BACKGROUND: Urinary incontinence (UI) is a frequently occurring condition among women and increases with age. Effective treatments exist but many women hesitate to contact their general practitioner (GP) regarding UI. Therefore, it is important to generate knowledge regarding barriers for healthcare-seeking. Several factors such as age, duration and number of symptoms are associated with healthcare-seeking. How socioeconomic status (SES) is associated with experiencing barriers for healthcare-seeking for UI has not been explored. The objectives of this study were to: (1) analyze frequencies of barriers for healthcare-seeking, and (2) investigate associations between SES and barriers for contacting the GP, among women reporting bothersome UI.
METHOD: A cross-sectional web-based questionnaire study of symptoms occurrence among 51,090 randomly selected women. This study investigates reported symptoms of three types of UI (stress UI, urge UI and UI without stress or urge) and reported barriers for GP contact combined with register data on SES.
RESULTS: A total of 4,051 (16.4%) women reported to be bothered by either stress UI (9.1%), urge UI (4.0%) or incontinence without stress or urge (2.4%) and 76.3%, 70%, and 64% respectively, had not contacted their GP regarding the symptom(s). The most frequently reported barriers were 'being too embarrassed' (19.3%) and 'being too busy' (18.4%) for stress incontinence, and 'being too embarrassed (19.0%) or 'worried about wasting the doctor's time' (16.9%) for women with bothersome urge UI or UI without stress or urge. Younger women had higher odds of reporting barriers and the barriers embarrassment and being worried about what the doctor might find were significantly associated with lower educational level.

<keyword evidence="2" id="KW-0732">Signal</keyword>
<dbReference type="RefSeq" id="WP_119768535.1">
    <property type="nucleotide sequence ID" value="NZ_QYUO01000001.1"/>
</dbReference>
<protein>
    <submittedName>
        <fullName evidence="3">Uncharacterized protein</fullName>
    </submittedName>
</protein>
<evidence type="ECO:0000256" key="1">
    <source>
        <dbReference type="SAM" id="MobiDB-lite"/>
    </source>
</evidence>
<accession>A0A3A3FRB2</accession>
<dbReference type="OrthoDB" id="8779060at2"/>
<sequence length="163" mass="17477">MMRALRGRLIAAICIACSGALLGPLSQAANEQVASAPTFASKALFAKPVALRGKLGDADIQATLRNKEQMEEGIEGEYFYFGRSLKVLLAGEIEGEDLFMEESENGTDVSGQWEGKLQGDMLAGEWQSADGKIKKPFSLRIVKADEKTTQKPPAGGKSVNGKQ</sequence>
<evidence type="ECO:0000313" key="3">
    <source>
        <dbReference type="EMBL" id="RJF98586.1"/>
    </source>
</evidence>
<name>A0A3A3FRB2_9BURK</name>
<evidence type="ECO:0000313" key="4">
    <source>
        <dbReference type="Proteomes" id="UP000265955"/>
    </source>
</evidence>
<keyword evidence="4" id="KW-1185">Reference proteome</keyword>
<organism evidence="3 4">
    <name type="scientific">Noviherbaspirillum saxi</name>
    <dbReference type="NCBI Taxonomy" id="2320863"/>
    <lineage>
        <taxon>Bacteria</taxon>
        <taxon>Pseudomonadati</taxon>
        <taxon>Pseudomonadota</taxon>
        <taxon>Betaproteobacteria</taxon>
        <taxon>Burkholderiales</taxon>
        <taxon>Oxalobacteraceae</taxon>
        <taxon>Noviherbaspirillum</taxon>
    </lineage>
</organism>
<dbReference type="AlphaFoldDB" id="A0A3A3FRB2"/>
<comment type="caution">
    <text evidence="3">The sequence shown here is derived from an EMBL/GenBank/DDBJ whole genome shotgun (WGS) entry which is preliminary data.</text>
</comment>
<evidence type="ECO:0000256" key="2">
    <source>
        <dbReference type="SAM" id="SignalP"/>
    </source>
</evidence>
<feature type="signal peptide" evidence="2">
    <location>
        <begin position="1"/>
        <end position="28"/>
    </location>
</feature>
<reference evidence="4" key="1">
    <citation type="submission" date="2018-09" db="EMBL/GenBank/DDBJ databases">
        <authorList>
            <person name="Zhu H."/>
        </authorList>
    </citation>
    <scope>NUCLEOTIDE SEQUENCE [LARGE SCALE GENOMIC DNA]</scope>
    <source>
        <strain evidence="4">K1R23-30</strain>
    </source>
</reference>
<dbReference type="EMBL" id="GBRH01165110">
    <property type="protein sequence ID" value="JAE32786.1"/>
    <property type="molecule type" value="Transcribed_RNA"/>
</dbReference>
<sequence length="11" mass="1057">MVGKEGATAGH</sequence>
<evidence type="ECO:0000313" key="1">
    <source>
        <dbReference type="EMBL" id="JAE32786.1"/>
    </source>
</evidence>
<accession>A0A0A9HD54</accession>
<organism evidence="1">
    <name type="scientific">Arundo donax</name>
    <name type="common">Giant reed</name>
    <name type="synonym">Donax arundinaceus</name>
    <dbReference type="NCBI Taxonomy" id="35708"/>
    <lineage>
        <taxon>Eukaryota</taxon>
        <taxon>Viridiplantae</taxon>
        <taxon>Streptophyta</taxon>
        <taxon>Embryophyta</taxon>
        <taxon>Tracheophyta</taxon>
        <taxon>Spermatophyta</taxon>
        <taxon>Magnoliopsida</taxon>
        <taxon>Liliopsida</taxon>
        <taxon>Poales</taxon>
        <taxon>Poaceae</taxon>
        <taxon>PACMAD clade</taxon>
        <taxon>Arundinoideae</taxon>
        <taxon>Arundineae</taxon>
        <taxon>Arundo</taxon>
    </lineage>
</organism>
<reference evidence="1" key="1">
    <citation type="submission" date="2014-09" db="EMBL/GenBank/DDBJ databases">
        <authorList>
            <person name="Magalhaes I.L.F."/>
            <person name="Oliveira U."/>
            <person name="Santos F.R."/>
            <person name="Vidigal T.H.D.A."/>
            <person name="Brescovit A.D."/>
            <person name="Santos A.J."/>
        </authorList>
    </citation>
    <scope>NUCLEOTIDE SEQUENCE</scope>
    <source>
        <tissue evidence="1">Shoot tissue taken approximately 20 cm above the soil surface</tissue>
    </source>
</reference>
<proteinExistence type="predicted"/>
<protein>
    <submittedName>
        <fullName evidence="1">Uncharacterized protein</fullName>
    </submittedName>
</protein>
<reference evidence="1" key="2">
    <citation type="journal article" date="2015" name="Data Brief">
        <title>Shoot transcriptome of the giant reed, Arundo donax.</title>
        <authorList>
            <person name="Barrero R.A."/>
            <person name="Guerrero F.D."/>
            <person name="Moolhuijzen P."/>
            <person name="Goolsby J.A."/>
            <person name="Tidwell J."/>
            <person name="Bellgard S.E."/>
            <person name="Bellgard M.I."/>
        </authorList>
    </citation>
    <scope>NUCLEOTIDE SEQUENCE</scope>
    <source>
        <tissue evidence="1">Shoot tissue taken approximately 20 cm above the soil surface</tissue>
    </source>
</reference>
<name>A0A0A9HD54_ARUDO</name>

CONCLUSION: Women with lower educational level have an increased risk of not seeking healthcare for UI symptoms. The GP should be aware of identifying women bothered by UI for whom effective treatment options to alleviate the symptoms are available.